Crossing The Rubicon

Rubicon-Italy - CopyI have reached the point of no return.  From this place forward, I am committed to write today’s blog post.  The ideomatic expression, “To cross the Rubicon” is generally used by modern people to signify that there is no more turning back.  The only option is to finish the risky or revolutionary course of action. The implication usually refers to an action on a grand scale.

The historical source of the phrase dates back to the Roman Empire on this date in 49 BCE.  Prior to this time, Julius Caesar was the Governor of Gaul.  He was famous for waging successful campaigns on behalf of Rome.  The victories greatly increased Caesar’s popularity among the Plebians and commoners.  However, the men who had been jockeying for power and wealth in the upper classes resented Caesar’s successes.

In order to preserve their power and to prevent an increase in Julius Caesar’s standing among the rank and file Romans, the men of the status quo plotted to arrest or to defeat him. Caesar was no naïve upstart, he was well aware of the plotting by Rome’s leaders against him.  After a few years of political posturing, Caesar decided to bring his army to Rome.  To get to Rome from the northern province, the army needed to march across the border of Italy, the Rubicon River.Rubicon-crossing - Copy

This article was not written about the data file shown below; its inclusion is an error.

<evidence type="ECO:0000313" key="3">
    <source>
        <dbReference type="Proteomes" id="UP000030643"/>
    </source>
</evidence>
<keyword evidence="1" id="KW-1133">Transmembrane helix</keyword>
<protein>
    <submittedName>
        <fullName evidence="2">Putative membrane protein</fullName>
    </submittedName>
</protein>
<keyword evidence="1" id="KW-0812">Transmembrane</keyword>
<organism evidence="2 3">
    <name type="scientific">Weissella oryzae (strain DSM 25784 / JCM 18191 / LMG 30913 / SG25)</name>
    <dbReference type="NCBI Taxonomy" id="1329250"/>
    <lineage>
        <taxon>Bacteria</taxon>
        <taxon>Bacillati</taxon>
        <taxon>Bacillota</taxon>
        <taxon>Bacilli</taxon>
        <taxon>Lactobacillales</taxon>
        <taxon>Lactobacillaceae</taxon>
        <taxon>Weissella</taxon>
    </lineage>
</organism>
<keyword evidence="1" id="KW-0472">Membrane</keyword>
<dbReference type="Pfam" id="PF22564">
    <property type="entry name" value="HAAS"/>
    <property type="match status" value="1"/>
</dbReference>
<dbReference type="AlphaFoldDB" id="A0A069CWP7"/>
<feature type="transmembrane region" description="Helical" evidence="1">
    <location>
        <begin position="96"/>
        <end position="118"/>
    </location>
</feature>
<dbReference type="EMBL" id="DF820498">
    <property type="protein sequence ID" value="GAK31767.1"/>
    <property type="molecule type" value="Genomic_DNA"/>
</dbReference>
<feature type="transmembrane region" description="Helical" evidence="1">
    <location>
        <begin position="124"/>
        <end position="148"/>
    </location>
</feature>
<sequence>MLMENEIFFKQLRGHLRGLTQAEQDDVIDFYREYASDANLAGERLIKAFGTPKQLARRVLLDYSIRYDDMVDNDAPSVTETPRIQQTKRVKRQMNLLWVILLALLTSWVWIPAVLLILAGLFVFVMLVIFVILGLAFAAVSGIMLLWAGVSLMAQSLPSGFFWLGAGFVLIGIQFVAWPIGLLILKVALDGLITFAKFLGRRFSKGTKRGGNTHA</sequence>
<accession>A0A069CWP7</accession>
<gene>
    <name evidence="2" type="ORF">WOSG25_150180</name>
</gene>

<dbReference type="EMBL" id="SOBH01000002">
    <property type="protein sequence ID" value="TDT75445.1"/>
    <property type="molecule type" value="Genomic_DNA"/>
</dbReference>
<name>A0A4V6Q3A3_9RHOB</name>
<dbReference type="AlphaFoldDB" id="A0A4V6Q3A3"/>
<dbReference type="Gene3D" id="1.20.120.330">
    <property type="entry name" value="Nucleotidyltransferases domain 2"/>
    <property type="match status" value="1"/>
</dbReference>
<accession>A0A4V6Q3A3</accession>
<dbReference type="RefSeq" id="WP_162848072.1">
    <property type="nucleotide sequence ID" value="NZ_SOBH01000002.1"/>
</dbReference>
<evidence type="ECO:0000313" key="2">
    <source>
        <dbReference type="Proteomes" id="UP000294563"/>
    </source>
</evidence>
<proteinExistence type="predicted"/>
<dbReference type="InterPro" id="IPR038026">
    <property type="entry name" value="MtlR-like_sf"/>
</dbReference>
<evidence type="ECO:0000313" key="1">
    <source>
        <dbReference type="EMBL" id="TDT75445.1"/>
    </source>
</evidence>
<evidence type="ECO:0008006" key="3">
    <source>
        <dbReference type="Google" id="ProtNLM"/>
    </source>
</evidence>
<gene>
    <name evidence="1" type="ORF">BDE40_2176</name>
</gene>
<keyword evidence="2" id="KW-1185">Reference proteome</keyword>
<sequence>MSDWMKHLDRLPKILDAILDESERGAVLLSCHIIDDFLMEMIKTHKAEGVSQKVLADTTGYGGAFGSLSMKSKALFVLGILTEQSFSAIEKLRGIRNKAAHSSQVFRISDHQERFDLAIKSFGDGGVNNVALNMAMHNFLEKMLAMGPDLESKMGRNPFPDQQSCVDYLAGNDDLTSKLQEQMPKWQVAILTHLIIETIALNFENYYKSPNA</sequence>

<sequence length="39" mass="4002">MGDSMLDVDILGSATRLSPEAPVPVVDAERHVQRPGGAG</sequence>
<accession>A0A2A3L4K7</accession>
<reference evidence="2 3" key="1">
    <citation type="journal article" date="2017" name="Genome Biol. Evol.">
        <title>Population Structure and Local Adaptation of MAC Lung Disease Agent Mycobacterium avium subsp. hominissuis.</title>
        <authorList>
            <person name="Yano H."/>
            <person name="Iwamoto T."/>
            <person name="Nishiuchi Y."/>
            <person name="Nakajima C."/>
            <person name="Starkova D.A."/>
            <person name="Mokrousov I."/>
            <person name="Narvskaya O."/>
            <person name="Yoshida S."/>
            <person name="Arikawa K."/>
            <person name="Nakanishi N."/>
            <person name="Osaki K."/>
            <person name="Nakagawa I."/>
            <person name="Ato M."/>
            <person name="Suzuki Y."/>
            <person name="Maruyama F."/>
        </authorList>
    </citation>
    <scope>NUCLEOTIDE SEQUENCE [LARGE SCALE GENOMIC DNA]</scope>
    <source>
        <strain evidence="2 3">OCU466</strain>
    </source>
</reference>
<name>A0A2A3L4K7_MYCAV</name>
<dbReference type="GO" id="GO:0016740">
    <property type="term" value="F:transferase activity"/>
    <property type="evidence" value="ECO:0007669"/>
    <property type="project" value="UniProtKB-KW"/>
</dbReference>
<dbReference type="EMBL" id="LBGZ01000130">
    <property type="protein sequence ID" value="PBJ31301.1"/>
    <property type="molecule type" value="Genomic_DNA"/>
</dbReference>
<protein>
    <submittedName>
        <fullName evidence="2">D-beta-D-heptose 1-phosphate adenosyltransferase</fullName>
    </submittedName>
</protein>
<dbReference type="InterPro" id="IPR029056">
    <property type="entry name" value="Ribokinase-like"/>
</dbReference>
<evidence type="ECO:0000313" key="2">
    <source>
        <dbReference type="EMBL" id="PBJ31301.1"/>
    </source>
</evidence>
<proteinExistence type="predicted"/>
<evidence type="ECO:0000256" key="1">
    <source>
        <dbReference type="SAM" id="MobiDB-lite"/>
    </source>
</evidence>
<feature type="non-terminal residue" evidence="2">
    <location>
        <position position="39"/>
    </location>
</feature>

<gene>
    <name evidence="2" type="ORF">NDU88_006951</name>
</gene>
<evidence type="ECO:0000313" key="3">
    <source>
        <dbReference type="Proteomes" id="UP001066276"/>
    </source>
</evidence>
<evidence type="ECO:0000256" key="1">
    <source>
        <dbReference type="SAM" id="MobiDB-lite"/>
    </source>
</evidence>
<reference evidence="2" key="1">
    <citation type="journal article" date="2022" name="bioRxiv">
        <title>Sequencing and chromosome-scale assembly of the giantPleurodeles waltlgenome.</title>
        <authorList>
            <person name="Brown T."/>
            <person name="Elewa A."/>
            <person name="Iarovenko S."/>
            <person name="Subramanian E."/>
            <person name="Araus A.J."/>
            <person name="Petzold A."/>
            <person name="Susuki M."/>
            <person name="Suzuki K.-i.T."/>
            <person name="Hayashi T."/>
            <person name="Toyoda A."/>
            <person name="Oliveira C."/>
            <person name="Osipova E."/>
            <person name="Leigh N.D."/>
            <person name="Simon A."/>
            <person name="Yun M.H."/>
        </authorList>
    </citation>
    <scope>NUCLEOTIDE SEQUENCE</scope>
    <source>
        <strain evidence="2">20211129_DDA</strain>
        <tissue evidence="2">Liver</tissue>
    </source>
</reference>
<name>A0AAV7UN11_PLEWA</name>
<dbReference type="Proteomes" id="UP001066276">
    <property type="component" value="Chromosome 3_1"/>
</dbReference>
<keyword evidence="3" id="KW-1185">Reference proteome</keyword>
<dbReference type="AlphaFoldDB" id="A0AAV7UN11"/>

In its day, the short, shallow river was the boundary between provincial Cisalpine Gaul and Italy. Nobody had any permission to march any armed forces across the river. So, to bring an army across the Rubicon meant committing treason or an act of war. Julius Caesar informed his troops the significance of their crossing of the river bridge. At that point, Caesar said, “alea iacta est” (the die is cast).


Once they were across, the only option was that of a fight. Because diplomacy had ceased to be an option anymore, Caesar and his army’s gamble was an act against Rome. Senator Pompey and consuls Claudius Marcellus and Cornelius Lenulus along with most of the Senate body fled Rome in response. Civil war had been triggered.  Caesar’s subsequent victory meant that any prosecution for treason could never be undertaken.


The Blue Jay of Happiness notes that Italy’s Via Aemilia still follows the original path today as it had in Caesar’s day.  It’s interesting to note the highway number is nine.  Beatles fans know the significance of that number.

About swabby429

An eclectic guy who likes to observe the world around him and comment about those observations.
This entry was posted in cultural highlights, History and tagged , , , , . Bookmark the permalink.

Leave a Reply

Fill in your details below or click an icon to log in: Logo

You are commenting using your account. Log Out /  Change )

Facebook photo

You are commenting using your Facebook account. Log Out /  Change )

Connecting to %s

This site uses Akismet to reduce spam. Learn how your comment data is processed.